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570 Phospho-Proteomic Profiling of T-Cell Acute Lymphoblastic Leukemia Identifies Targetable Kinase Activities and Novel Treatment Combination Strategies

Program: Oral and Poster Abstracts
Type: Oral
Session: 802. Chemical Biology and Experimental Therapeutics: Innovations in Therapy and Drug Screening
Hematology Disease Topics & Pathways:
Leukemia, ALL, Biological, apoptosis, Diseases, Therapies, cell regulation, Pediatric, enzyme inhibitors, Biological Processes, Xenograft models, Lymphoid Malignancies, Study Population, Clinically relevant, TKI, integrative -omics, pathways, proteomics, signal transduction
Monday, December 7, 2020: 8:15 AM

Valentina Cordo', MSc1*, Rico Hagelaar1*, Sander Piersma2*, Richard Goeij-de Haas2*, Thang V Pham2*, Jelle Dylus3*, Guido Zaman, PhD3*, Connie Jimenez, PhD2* and Jules P.P. Meijerink, PhD1

1Princess Máxima Center for Pediatric Oncology, Utrecht, Netherlands
2Proteomics facility, Amsterdam UMC, VU University Medical Center, Cancer Centre Amsterdam, Amsterdam, Netherlands
3Netherlands Translational Research Center, Oss, Netherlands


Intensive multi-agent treatment has boosted survival up to 80% of pediatric T-cell acute lymphoblastic leukemia (T-ALL) patients. Nevertheless, relapsed patients have a poor prognosis due to acquired therapy resistance while most survivors have detrimental chemotherapy-induced side effects. Therefore, novel targeted therapies are urgently needed since further intensification of the current standard treatment regimen is not feasible for refractory/relapsed cases.

Protein kinase inhibitors (PKIs) are amongst the most successful cancer treatments. Targetable kinases activated by gene fusions are rare in T-ALL and include subclonal NUP214-ABL1 fusion in 6% of cases or other rare clonal ABL1 fusions. Nevertheless, leukemic blasts rely on enhanced kinase signaling to sustain their dysregulated proliferation. Protein kinases can be hyper-activated even in the absence of defects in their genes. Thus, together with the identification of genomic aberrations, phospho-proteomics can provide information on pathway activation, signaling networks and aberrant kinase activities that offer important opportunities for targeted therapies.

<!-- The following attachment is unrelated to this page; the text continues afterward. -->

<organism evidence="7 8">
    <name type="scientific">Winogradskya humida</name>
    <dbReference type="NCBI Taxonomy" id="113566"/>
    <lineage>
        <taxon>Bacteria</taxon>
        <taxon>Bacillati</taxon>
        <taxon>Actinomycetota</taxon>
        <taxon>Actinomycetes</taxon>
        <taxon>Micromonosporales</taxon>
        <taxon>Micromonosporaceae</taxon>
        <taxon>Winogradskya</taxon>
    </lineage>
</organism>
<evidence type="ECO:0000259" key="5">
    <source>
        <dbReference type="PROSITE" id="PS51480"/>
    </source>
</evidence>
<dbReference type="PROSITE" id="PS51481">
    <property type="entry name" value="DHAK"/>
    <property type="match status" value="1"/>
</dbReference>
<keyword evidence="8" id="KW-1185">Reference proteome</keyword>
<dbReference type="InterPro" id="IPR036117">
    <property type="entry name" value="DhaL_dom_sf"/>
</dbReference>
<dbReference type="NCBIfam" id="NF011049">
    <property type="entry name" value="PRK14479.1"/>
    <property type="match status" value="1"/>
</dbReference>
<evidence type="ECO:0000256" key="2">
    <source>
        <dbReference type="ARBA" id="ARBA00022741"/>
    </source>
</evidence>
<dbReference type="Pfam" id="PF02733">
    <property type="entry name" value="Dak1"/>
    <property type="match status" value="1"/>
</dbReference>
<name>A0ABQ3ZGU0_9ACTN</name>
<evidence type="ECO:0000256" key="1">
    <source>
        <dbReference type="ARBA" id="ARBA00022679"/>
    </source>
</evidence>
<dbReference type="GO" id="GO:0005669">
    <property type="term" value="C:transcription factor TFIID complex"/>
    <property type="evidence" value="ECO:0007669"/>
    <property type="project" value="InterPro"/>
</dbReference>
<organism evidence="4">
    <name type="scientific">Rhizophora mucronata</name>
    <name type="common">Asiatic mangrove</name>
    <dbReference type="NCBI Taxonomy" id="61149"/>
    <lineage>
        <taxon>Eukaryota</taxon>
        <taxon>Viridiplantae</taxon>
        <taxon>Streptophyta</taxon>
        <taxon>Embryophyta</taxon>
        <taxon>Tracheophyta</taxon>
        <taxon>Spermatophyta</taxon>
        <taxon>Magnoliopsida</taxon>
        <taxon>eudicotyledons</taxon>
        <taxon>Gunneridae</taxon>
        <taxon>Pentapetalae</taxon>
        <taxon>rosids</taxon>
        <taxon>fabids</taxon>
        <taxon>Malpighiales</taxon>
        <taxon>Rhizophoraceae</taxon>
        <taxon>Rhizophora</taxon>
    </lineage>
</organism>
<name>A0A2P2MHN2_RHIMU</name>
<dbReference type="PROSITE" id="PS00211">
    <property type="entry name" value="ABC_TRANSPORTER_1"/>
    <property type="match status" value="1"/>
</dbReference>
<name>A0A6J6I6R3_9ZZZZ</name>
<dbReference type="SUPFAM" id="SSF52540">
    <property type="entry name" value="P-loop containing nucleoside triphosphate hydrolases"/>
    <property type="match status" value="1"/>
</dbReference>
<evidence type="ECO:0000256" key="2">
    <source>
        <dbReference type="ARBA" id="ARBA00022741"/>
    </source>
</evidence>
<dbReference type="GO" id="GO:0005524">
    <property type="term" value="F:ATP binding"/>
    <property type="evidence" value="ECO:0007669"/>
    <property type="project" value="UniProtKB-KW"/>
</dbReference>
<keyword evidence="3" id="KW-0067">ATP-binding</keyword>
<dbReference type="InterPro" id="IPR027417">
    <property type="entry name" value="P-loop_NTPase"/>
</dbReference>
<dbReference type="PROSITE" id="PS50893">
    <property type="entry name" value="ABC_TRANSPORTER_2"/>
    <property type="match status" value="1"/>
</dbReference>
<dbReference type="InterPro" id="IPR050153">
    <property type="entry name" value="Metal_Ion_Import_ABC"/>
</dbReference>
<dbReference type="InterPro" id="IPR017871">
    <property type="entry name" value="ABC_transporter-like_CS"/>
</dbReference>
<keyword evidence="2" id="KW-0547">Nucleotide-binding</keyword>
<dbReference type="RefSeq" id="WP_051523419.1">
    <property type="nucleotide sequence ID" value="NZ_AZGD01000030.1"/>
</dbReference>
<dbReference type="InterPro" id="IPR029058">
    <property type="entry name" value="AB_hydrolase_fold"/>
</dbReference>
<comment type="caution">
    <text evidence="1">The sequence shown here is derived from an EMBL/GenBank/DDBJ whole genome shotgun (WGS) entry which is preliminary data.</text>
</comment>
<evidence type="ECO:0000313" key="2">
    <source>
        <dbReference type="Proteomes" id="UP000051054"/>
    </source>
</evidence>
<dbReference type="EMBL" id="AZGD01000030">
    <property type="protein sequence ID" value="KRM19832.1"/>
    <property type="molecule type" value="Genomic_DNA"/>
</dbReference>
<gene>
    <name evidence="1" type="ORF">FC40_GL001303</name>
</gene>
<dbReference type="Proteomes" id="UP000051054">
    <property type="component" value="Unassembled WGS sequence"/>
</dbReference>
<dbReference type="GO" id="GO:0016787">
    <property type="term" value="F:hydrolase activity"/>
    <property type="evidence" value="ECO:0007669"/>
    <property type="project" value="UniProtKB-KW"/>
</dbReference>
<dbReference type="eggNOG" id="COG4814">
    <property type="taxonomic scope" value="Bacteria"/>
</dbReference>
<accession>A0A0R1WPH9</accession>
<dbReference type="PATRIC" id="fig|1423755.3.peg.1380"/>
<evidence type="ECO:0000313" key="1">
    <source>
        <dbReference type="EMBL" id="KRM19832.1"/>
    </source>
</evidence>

Here, we aimed to identify and quantify kinase activation in T-ALL cell lines that may yield differential sensitivity to PKIs in vitro. This approach could pinpoint targetable leukemia vulnerabilities and provide effective (combination) treatment strategies.


Protein extracts from 11 T-ALL cell lines were enriched for phospho-peptides by titanium dioxide enrichment and anti-phospho tyrosine immunoprecipitation followed by liquid chromatography – tandem mass spectrometry (MS). Subsequently, the Integrative Inferred Kinase Activity (INKA) pipeline was used to rank activated kinases in our panel (Beekhof et al., 2019). Based on these data, selected kinase inhibitors were tested in vitro as single treatment or in combinations. Eventually, drugs of interest were further tested ex vivo in a cohort of T-ALL patient-derived xenografts (PDXs).


MS-based phospho-proteome profiling of 11 T-ALL cell lines identified about 3700 tyrosine phospho-sites and more than 13300 serine/threonine phosphorylation sites. We found SRC-family kinases including LCK, SRC, FYN, and YES1 as most activated kinases in many T-ALL cell lines while ABL1, ZAP70, LYN, and FGR were detected only in specific lines. Additionally, other kinases including CDK1/2 and PAK1/2 were found to be activated in all the cell lines while activation of the INSR/IGF-1R axis was detected only in a subset of lines. We then tested cellular response to multiple clinically relevant PKIs based on predicted kinase activities. The in vitro drug screening showed an effective response and G1-arrest following treatment with the CDK1/2 inhibitor milciclib in all the cell lines tested, with IC50 values between 10nM and 1uM.

Despite a general SRC-family kinases activation profile, dual SRC/ABL inhibitors like dasatinib reduced cellular viability only in cell lines with ABL1 fusions or LCK translocations (IC50 < 10nM) while other lines lacking ABL or LCK rearrangements were affected at much higher drug concentration (IC50 > 3uM, which is beyond the clinical achievable plasma concentration). Thus, PKIs were tested in combination with other relevant inhibitors based on additional kinase activities detected. Interestingly, the concomitant inhibition of the SRC-family kinases by dasatinib and the INSR/IGF-1R axis by BMS-754807 led to a drastic reduction of cell viability at nanomolar concentrations even in cell lines that did not respond to dasatinib, identifying a novel possible effective combination strategy for T-ALL.

Eventually, we tested clinically relevant PKIs in 50 PDXs ex vivo and identified various T-ALL samples with a high sensitivity to dasatinib single treatment (IC50 < 100nM) as previously reported by others (Frismantas et al., 2017). Moreover, 70% of our PDXs efficiently responded to the broad spectrum kinase inhibitor midostaurin (IC50 < 1uM), highlighting the importance of targeting multiple signaling nodes simultaneously to tackle T-ALL vulnerabilities.


Ranking kinase activities and signaling networks from phospho-proteomic data can guide the use of PKIs as treatment option for T-ALL patients. Moreover, kinase activity profiling can provide insights for efficient treatment combination strategies to develop personalized medicine.

Disclosures: No relevant conflicts of interest to declare.

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